I was diagnosed with inflammatory bowel disease when I was 19, after undergoing emergency surgery to have my large bowel removed.
I have ulcerative colitis – a form of IBD that affects the lower part of your digestive system, including your colon. The other main type of IBD is Crohn’s disease, a form that affects your entire digestive system including your mouth.
As someone who suffers from ulcerative colitis, I know first-hand how hard living with the chronic illness can be.
It can be draining, both physically and mentally. It can leave you in horrendous amounts of pain, heavily medicated and unable to leave you hospitalised or unable to leave your bed for days.
While both men and women can suffer from the condition, as a woman, there are a few things I’ve noticed that are gender specific – ranging from both medical help to everyday embarrassing conversations.
Here are 11 things you’ll only understand if you’re a woman who lives with inflammatory bowel disease.
1. Doctors may take you less seriously
Because one of the symptoms of IBD is stomach cramps, some doctors might try to fob you off with ‘Oh, it’s just women’s troubles!’ despite you knowing the difference between PMS and a problem with your bowels. Another symptom is bleeding from the rear – but amazingly some doctors still don’t understand that you know the difference between blood from your rear and blood from your genitals.Who knew?
Another symptom is bleeding from the rear – but amazingly some doctors still don’t understand that you know the difference between blood from your rear and blood from your genitals.Who knew?
2. You have more ‘comfy clothes’ than the average woman
While most women like to get into their favourite pyjamas when they have their period, because of the extensive bloating, you’re in your comfies every other day.
Because let’s face it, IBD ladies – you feel six months pregnant from bloating due to a flare way more often than your cycle.
3. It can be a little embarrassing when it comes to using the public toilets
Okay, guys always seem to be able to go for a number two when in the public toilets.
But you can just hear the sighs of disgust in a women’s bathroom when someone accidentally makes a noise that doesn’t sound like a number one. So using the toilet in full force because you’re in a flare? Not ideal.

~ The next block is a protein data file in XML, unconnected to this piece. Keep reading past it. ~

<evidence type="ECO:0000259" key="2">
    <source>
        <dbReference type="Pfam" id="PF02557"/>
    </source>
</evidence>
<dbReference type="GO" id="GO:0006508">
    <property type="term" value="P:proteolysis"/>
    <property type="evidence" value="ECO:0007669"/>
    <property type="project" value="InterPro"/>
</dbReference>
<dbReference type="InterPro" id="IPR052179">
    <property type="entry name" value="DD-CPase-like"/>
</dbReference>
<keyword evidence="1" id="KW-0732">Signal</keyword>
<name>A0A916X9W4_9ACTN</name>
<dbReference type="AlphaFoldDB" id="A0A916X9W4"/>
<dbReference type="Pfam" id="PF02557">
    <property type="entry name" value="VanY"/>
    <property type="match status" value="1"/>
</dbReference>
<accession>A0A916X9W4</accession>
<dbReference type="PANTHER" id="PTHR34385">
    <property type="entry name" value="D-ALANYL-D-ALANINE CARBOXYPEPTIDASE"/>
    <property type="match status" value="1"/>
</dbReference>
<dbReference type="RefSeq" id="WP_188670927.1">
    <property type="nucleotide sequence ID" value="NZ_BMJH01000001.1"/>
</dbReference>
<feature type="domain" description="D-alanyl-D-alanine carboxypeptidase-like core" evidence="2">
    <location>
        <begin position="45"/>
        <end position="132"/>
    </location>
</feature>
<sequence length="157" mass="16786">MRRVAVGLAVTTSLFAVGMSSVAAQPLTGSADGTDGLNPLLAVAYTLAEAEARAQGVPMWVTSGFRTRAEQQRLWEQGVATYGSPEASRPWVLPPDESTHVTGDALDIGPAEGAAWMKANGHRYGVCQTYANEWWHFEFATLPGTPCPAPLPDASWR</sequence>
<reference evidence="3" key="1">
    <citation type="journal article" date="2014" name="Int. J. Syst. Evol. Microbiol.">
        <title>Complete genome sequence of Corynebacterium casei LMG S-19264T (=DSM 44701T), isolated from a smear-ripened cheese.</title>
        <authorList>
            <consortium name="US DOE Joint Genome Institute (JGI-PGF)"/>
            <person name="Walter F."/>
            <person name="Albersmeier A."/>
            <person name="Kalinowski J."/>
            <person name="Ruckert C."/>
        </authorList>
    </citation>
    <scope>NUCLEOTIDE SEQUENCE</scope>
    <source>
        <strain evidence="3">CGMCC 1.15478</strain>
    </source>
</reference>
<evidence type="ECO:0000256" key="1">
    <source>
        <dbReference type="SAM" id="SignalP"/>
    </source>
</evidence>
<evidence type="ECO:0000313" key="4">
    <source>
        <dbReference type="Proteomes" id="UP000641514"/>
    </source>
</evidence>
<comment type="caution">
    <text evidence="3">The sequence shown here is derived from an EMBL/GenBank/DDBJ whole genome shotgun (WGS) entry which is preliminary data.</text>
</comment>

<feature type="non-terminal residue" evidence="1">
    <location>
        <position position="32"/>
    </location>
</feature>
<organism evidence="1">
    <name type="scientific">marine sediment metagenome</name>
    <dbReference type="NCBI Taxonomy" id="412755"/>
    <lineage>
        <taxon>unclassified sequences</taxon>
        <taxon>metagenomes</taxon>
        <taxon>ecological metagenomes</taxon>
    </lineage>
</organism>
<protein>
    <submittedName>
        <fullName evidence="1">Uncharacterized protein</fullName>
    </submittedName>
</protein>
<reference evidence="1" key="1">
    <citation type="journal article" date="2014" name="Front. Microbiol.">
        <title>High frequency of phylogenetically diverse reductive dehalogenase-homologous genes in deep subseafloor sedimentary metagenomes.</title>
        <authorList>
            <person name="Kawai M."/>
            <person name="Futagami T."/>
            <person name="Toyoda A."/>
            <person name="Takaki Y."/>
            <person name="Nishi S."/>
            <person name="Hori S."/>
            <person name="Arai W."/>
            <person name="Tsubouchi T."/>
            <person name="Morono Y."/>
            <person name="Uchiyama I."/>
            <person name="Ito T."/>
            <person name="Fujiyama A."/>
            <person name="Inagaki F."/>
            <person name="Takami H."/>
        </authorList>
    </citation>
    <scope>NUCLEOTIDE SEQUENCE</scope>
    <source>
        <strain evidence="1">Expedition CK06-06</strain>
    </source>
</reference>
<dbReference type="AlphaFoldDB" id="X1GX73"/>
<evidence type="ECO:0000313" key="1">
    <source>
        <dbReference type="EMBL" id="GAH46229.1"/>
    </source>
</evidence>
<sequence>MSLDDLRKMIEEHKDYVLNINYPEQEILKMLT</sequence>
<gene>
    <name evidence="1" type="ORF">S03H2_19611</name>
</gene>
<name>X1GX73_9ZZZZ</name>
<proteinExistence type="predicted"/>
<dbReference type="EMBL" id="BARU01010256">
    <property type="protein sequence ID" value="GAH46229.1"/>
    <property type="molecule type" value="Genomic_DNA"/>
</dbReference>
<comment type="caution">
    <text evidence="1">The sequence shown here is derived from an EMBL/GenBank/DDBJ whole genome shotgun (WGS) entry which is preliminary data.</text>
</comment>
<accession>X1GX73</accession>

4. And that goes for toilet conversation, too
A guy can get away with laughing about his own farts but suddenly a woman talking about her bowel habits is ‘un-ladylike’. Excuse me?
5. You’ve been offered more Juice Plus than anyone in your friendship group
Because women will target female sufferers and explain just how amazing the ‘natural ingredients’ in the capsules are for ulcerative colitis or Crohn’s disease. Yes, people really do this.
6. You own so much high-waisted clothing you may as well open your own store
Some people with IBD undergo ostomy surgery, where part of their intestine is brought out to the abdomen to release waste. This can either be done to give the rest of your digestive system a bit of a break or whether you’ve had part or all of your bowel removed. When you have an ostomy, you practically live in high-waisted clothing. It’s secure, supportive and trendy.
It’s also great for those who haven’t had surgery and are just attempting to use their clothing to make their bloating a little more discrete.
7. ‘You’ve lost so much weight’ is no longer a compliment
I once lost so much weight due to an IBD flare that people were genuinely concerned for my well-being.
Others, of course, saw it as something to congratulate and would tell me how much weight I’d lost. But to me, it wasn’t a compliment. The weight was dropping off unintentionally and I was looking ill.
You’d never congratulate someone’s ill health – so why congratulate the poor weight that comes with it?
8. And ‘You’ve put on so much weight’ can be even more of an insult
Yes, I have gained three stone – but that hasn’t helped by the copious amounts of steroids I’ve been on in order to get my health back on track.
If I didn’t take these steroids, you’d be commenting on ‘how much weight’ I’ve lost. It’d be a lot easier, and a lot nicer if you just didn’t comment at all.
9. Comments such as ‘I get that pain too!’ are a regular occurrence
When coming from someone who genuinely gets it or who also has a chronic illness, fine. But coming from someone who is describing everyday period pain in comparison to IBD symptoms – I just can’t take it.
No, your period is not the same as my colon being covered in ulcers, I’m sorry.
10. You become more of an understanding person
Sure, it’s annoying to have people compare standard symptoms to your illness, but you do tend to become a lot more compassionate of other women – especially when it comes to having time off of work for stomach cramp-related symptoms.
11. You’re an incredibly strong woman
You deal with bloating, cramps, fatigue, bleeding and some not very nice bowel-related things on a daily basis. You gain weight, you lose weight, you trial a series of medications to get it steady. You undergo surgery, infusions, injections – you’ve taken every tablet under the sun. You deal with inconsiderate people, judgemental people and people who simply don’t understand. You put up with so much, but somehow, you’re still here, fighting strong.
And if that’s not the definition of ‘inspirational’, I don’t know what is.